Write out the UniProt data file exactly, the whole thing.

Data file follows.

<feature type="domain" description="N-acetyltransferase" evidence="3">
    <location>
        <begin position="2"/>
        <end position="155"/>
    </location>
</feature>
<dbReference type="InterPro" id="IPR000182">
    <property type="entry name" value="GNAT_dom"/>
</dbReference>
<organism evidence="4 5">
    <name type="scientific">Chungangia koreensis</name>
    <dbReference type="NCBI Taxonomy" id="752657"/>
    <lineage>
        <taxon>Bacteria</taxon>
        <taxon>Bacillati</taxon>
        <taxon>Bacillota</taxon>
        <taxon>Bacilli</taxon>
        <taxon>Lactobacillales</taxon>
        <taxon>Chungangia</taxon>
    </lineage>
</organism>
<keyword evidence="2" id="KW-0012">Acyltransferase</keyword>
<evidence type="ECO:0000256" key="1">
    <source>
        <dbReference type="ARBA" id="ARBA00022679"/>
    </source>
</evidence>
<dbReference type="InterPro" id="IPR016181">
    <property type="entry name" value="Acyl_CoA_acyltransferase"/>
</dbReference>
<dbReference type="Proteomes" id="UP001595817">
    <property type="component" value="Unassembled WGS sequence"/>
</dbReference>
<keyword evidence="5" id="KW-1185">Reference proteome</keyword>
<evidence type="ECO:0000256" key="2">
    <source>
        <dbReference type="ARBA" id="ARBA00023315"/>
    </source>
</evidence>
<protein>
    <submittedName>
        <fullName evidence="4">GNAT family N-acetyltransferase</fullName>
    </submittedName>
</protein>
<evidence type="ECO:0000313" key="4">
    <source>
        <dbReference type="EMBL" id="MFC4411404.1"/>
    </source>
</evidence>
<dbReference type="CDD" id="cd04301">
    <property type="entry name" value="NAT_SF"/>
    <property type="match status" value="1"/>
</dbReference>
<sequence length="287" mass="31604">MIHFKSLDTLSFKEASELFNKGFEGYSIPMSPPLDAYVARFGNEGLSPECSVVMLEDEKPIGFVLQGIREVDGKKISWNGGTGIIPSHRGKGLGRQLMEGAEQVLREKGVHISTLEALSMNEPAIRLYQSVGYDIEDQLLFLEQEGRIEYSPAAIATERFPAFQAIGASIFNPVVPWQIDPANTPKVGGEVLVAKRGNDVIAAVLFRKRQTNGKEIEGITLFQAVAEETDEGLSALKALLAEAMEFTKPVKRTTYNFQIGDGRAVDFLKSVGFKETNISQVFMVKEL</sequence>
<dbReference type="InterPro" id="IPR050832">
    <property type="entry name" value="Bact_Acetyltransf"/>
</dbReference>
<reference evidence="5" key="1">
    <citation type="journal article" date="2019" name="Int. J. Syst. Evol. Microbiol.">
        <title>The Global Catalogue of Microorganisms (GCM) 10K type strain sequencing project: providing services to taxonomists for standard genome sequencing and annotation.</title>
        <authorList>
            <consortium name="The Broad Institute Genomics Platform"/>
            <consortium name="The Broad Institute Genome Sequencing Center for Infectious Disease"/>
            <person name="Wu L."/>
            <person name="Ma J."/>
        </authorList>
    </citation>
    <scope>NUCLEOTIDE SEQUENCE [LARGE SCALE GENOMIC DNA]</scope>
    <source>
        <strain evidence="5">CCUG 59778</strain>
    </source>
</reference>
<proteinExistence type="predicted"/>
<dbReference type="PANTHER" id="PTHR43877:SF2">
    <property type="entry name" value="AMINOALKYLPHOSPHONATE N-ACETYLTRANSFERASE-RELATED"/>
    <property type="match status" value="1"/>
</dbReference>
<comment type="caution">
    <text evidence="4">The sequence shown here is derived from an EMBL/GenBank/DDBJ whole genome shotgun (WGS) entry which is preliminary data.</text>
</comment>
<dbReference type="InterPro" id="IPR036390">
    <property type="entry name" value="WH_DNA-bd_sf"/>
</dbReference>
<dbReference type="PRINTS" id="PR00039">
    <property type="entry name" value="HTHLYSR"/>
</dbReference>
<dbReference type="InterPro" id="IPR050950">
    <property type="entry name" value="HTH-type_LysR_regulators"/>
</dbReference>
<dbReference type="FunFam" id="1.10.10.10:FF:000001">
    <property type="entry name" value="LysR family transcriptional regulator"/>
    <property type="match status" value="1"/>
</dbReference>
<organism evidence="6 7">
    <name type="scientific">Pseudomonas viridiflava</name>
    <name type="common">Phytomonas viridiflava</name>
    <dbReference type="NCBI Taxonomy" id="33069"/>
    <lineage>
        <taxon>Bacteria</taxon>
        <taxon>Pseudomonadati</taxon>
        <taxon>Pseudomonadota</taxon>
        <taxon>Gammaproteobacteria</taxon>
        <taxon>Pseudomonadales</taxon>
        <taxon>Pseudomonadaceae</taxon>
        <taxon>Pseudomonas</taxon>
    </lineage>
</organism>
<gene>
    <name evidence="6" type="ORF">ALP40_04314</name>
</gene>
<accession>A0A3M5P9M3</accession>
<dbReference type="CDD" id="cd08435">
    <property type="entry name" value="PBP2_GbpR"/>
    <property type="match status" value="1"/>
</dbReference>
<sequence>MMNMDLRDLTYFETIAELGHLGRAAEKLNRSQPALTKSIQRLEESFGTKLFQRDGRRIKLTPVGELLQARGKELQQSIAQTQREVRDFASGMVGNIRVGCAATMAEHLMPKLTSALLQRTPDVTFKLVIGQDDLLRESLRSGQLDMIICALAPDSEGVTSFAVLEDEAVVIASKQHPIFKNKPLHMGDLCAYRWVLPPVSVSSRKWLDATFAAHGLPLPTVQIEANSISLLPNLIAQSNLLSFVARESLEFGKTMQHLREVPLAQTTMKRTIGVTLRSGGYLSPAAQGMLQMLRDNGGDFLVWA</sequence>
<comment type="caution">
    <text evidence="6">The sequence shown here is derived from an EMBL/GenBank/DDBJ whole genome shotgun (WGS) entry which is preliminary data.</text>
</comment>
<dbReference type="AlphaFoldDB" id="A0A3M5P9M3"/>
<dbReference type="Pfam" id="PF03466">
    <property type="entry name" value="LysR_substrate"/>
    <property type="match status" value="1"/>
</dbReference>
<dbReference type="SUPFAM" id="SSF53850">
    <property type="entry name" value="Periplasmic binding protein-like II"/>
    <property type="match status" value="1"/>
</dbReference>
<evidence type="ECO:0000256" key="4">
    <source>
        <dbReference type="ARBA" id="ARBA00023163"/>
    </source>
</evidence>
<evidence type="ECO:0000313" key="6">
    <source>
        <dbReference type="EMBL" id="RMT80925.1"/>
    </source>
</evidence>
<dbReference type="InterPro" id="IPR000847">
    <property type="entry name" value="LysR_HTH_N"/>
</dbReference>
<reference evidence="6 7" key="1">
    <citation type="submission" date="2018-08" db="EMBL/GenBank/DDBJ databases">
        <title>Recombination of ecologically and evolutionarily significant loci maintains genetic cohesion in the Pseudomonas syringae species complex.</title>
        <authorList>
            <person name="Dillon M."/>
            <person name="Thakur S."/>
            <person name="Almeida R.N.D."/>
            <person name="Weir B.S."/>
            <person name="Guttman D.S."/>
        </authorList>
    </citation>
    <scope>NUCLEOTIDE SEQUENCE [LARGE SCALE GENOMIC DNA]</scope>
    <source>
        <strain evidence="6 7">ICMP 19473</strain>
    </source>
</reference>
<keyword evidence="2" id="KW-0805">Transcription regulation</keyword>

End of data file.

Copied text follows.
<feature type="domain" description="N-acetyltransferase" evidence="3">
    <location>
        <begin position="2"/>
        <end position="155"/>
    </location>
</feature>
<dbReference type="InterPro" id="IPR000182">
    <property type="entry name" value="GNAT_dom"/>
</dbReference>
<organism evidence="4 5">
    <name type="scientific">Chungangia koreensis</name>
    <dbReference type="NCBI Taxonomy" id="752657"/>
    <lineage>
        <taxon>Bacteria</taxon>
        <taxon>Bacillati</taxon>
        <taxon>Bacillota</taxon>
        <taxon>Bacilli</taxon>
        <taxon>Lactobacillales</taxon>
        <taxon>Chungangia</taxon>
    </lineage>
</organism>
<keyword evidence="2" id="KW-0012">Acyltransferase</keyword>
<evidence type="ECO:0000256" key="1">
    <source>
        <dbReference type="ARBA" id="ARBA00022679"/>
    </source>
</evidence>
<dbReference type="InterPro" id="IPR016181">
    <property type="entry name" value="Acyl_CoA_acyltransferase"/>
</dbReference>
<dbReference type="Proteomes" id="UP001595817">
    <property type="component" value="Unassembled WGS sequence"/>
</dbReference>
<keyword evidence="5" id="KW-1185">Reference proteome</keyword>
<evidence type="ECO:0000256" key="2">
    <source>
        <dbReference type="ARBA" id="ARBA00023315"/>
    </source>
</evidence>
<protein>
    <submittedName>
        <fullName evidence="4">GNAT family N-acetyltransferase</fullName>
    </submittedName>
</protein>
<evidence type="ECO:0000313" key="4">
    <source>
        <dbReference type="EMBL" id="MFC4411404.1"/>
    </source>
</evidence>
<dbReference type="CDD" id="cd04301">
    <property type="entry name" value="NAT_SF"/>
    <property type="match status" value="1"/>
</dbReference>
<sequence length="287" mass="31604">MIHFKSLDTLSFKEASELFNKGFEGYSIPMSPPLDAYVARFGNEGLSPECSVVMLEDEKPIGFVLQGIREVDGKKISWNGGTGIIPSHRGKGLGRQLMEGAEQVLREKGVHISTLEALSMNEPAIRLYQSVGYDIEDQLLFLEQEGRIEYSPAAIATERFPAFQAIGASIFNPVVPWQIDPANTPKVGGEVLVAKRGNDVIAAVLFRKRQTNGKEIEGITLFQAVAEETDEGLSALKALLAEAMEFTKPVKRTTYNFQIGDGRAVDFLKSVGFKETNISQVFMVKEL</sequence>
<dbReference type="InterPro" id="IPR050832">
    <property type="entry name" value="Bact_Acetyltransf"/>
</dbReference>
<reference evidence="5" key="1">
    <citation type="journal article" date="2019" name="Int. J. Syst. Evol. Microbiol.">
        <title>The Global Catalogue of Microorganisms (GCM) 10K type strain sequencing project: providing services to taxonomists for standard genome sequencing and annotation.</title>
        <authorList>
            <consortium name="The Broad Institute Genomics Platform"/>
            <consortium name="The Broad Institute Genome Sequencing Center for Infectious Disease"/>
            <person name="Wu L."/>
            <person name="Ma J."/>
        </authorList>
    </citation>
    <scope>NUCLEOTIDE SEQUENCE [LARGE SCALE GENOMIC DNA]</scope>
    <source>
        <strain evidence="5">CCUG 59778</strain>
    </source>
</reference>
<proteinExistence type="predicted"/>
<dbReference type="PANTHER" id="PTHR43877:SF2">
    <property type="entry name" value="AMINOALKYLPHOSPHONATE N-ACETYLTRANSFERASE-RELATED"/>
    <property type="match status" value="1"/>
</dbReference>
<comment type="caution">
    <text evidence="4">The sequence shown here is derived from an EMBL/GenBank/DDBJ whole genome shotgun (WGS) entry which is preliminary data.</text>
</comment>
<dbReference type="InterPro" id="IPR036390">
    <property type="entry name" value="WH_DNA-bd_sf"/>
</dbReference>
<dbReference type="PRINTS" id="PR00039">
    <property type="entry name" value="HTHLYSR"/>
</dbReference>
<dbReference type="InterPro" id="IPR050950">
    <property type="entry name" value="HTH-type_LysR_regulators"/>
</dbReference>
<dbReference type="FunFam" id="1.10.10.10:FF:000001">
    <property type="entry name" value="LysR family transcriptional regulator"/>
    <property type="match status" value="1"/>
</dbReference>
<organism evidence="6 7">
    <name type="scientific">Pseudomonas viridiflava</name>
    <name type="common">Phytomonas viridiflava</name>
    <dbReference type="NCBI Taxonomy" id="33069"/>
    <lineage>
        <taxon>Bacteria</taxon>
        <taxon>Pseudomonadati</taxon>
        <taxon>Pseudomonadota</taxon>
        <taxon>Gammaproteobacteria</taxon>
        <taxon>Pseudomonadales</taxon>
        <taxon>Pseudomonadaceae</taxon>
        <taxon>Pseudomonas</taxon>
    </lineage>
</organism>
<gene>
    <name evidence="6" type="ORF">ALP40_04314</name>
</gene>
<accession>A0A3M5P9M3</accession>
<dbReference type="CDD" id="cd08435">
    <property type="entry name" value="PBP2_GbpR"/>
    <property type="match status" value="1"/>
</dbReference>
<sequence>MMNMDLRDLTYFETIAELGHLGRAAEKLNRSQPALTKSIQRLEESFGTKLFQRDGRRIKLTPVGELLQARGKELQQSIAQTQREVRDFASGMVGNIRVGCAATMAEHLMPKLTSALLQRTPDVTFKLVIGQDDLLRESLRSGQLDMIICALAPDSEGVTSFAVLEDEAVVIASKQHPIFKNKPLHMGDLCAYRWVLPPVSVSSRKWLDATFAAHGLPLPTVQIEANSISLLPNLIAQSNLLSFVARESLEFGKTMQHLREVPLAQTTMKRTIGVTLRSGGYLSPAAQGMLQMLRDNGGDFLVWA</sequence>
<comment type="caution">
    <text evidence="6">The sequence shown here is derived from an EMBL/GenBank/DDBJ whole genome shotgun (WGS) entry which is preliminary data.</text>
</comment>
<dbReference type="AlphaFoldDB" id="A0A3M5P9M3"/>
<dbReference type="Pfam" id="PF03466">
    <property type="entry name" value="LysR_substrate"/>
    <property type="match status" value="1"/>
</dbReference>
<dbReference type="SUPFAM" id="SSF53850">
    <property type="entry name" value="Periplasmic binding protein-like II"/>
    <property type="match status" value="1"/>
</dbReference>
<evidence type="ECO:0000256" key="4">
    <source>
        <dbReference type="ARBA" id="ARBA00023163"/>
    </source>
</evidence>
<evidence type="ECO:0000313" key="6">
    <source>
        <dbReference type="EMBL" id="RMT80925.1"/>
    </source>
</evidence>
<dbReference type="InterPro" id="IPR000847">
    <property type="entry name" value="LysR_HTH_N"/>
</dbReference>
<reference evidence="6 7" key="1">
    <citation type="submission" date="2018-08" db="EMBL/GenBank/DDBJ databases">
        <title>Recombination of ecologically and evolutionarily significant loci maintains genetic cohesion in the Pseudomonas syringae species complex.</title>
        <authorList>
            <person name="Dillon M."/>
            <person name="Thakur S."/>
            <person name="Almeida R.N.D."/>
            <person name="Weir B.S."/>
            <person name="Guttman D.S."/>
        </authorList>
    </citation>
    <scope>NUCLEOTIDE SEQUENCE [LARGE SCALE GENOMIC DNA]</scope>
    <source>
        <strain evidence="6 7">ICMP 19473</strain>
    </source>
</reference>
<keyword evidence="2" id="KW-0805">Transcription regulation</keyword>